Therefore, stoops are not simply a place of gathering in the present day. They’re a window into the past in a city with more than half of its homes built before 1950, per the 2019 American Community Survey. I’ve wondered how so many old stoops, in houses sometimes more than a century old, have survived for this long. The answer lies in their construction.
Patrick Grossi is the director of advocacy at the Preservation Alliance for Greater Philadelphia, an organization that promotes the protection of historic properties in the region. Though he’s self-admittedly no expert on stoops, he’s a trained public historian with an interest in urban planning and the built environment.
At the turn of the 19th century, “a sea” of single-family residences were built in Philadelphia, following a consistent template that typically featured a prominent stoop, Grossi says. During a time when aluminum and concrete weren’t widely available, those homes benefited from being built with sturdier materials like stone and masonry that were more abundant and cheaper compared to today. “You have thousands upon thousands of houses, right next to each other, and this meeting place, as you’ve called it, out front of all of them” he says. “Even the stone that might have been used over 100 years ago stood the test of time.”
The city’s stoops have lasted this long. But with Philadelphia significantly gentrifying, it’s anyone’s guess whether these icons will survive the wave of new developments. For the ones that are torn down, it’s unclear if their replacements will support the culture.
As with any issue around development, the question of whether stoops are on the way out is a complicated one, and involves a somewhat complex set of questions about zoning and construction requirements. Sarah Adamo is the Legislative Affairs Manager and Zoning Administrator for the Department of Licenses & Inspections. In her role, she works with the City Council to implement bills, like construction taxes or permit requirements, that the legislative body approves. She’s careful not to say there are, officially, fewer stoops being added to new homes. But in her own experience, she’s noticed a decrease, and there’s a few reasons that could explain why.
The first is changed accessibility regulations around home construction. Older stoops were not designed with the needs of people with disabilities in mind. Absent an expensive lift or ramp, a resident who uses a wheelchair would have a difficult time getting into a stoop-bearing home. In their paper “Focusing on Disability and Access in the Built Environment,” Rob Imrie and Marion Kumar call this “design apartheid”: our cities are not built to accomodate people of different body types. In line with national accessibility requirements created in the 1990s, new multi-family properties, which are becoming more common in Philadelphia, must have an accessible entrance, meaning the door must be level with the sidewalk or the property must have a ramp leading to it.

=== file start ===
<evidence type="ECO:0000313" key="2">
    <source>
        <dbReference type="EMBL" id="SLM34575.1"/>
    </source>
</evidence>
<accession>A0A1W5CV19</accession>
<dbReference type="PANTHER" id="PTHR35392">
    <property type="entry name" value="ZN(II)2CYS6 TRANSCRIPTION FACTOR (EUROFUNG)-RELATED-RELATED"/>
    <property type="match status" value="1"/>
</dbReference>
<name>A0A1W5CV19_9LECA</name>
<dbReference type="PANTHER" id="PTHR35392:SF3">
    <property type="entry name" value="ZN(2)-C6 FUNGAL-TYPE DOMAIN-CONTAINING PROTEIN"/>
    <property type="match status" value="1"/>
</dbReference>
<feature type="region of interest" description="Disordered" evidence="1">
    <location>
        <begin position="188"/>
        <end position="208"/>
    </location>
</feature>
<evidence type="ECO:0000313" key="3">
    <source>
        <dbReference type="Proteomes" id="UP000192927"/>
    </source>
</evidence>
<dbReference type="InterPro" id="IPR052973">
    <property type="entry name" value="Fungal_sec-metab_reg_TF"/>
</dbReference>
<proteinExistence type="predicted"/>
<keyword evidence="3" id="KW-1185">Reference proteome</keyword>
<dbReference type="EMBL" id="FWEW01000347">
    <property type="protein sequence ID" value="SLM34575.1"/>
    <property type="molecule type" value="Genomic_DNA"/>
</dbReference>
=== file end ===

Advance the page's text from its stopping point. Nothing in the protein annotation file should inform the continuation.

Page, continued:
Philadelphia’s 2012 zoning code overhaul, aimed at making neighborhoods more walkable and allowing residents to increase the size of their homes, may also play a role in stoop construction. The new code increased the height limitation of most row homes from 35 feet with a maximum of three stories to 38 feet with no limitation on the number of stories. “It allowed developers to fit four stories into that 38 feet height limit, and the only way that you can do that is if your first floor is very low,” Adamo says. Hence, if your first floor is at ground level, there’s no need for a stoop.
Additionally, developers are increasingly concerned with damaging next-door homes during excavation. Dig too deep into the ground without being careful, and adjacent walls start to fall down. Shoddy next-door construction in Philadelphia has resulted in several accidents trapping contractors in rubble and forcing residents to flee their homes. The result, Adamo says, is that some developers will dig as little as possible and build basements partially above-ground. A raised basement means a raised first floor, hence a high set of stairs not conducive to neighborly gossip.
Between the changed accessibility requirements, rewritten zoning code and excavation risks, forgoing the stoop is “absolutely” a cost-saving measure for developers, Adamo says. In her view, the chances of stoops making a resurgence in new developments are low. “But that’s just me, and my love for air conditioning, and my love for my backyard,” she says.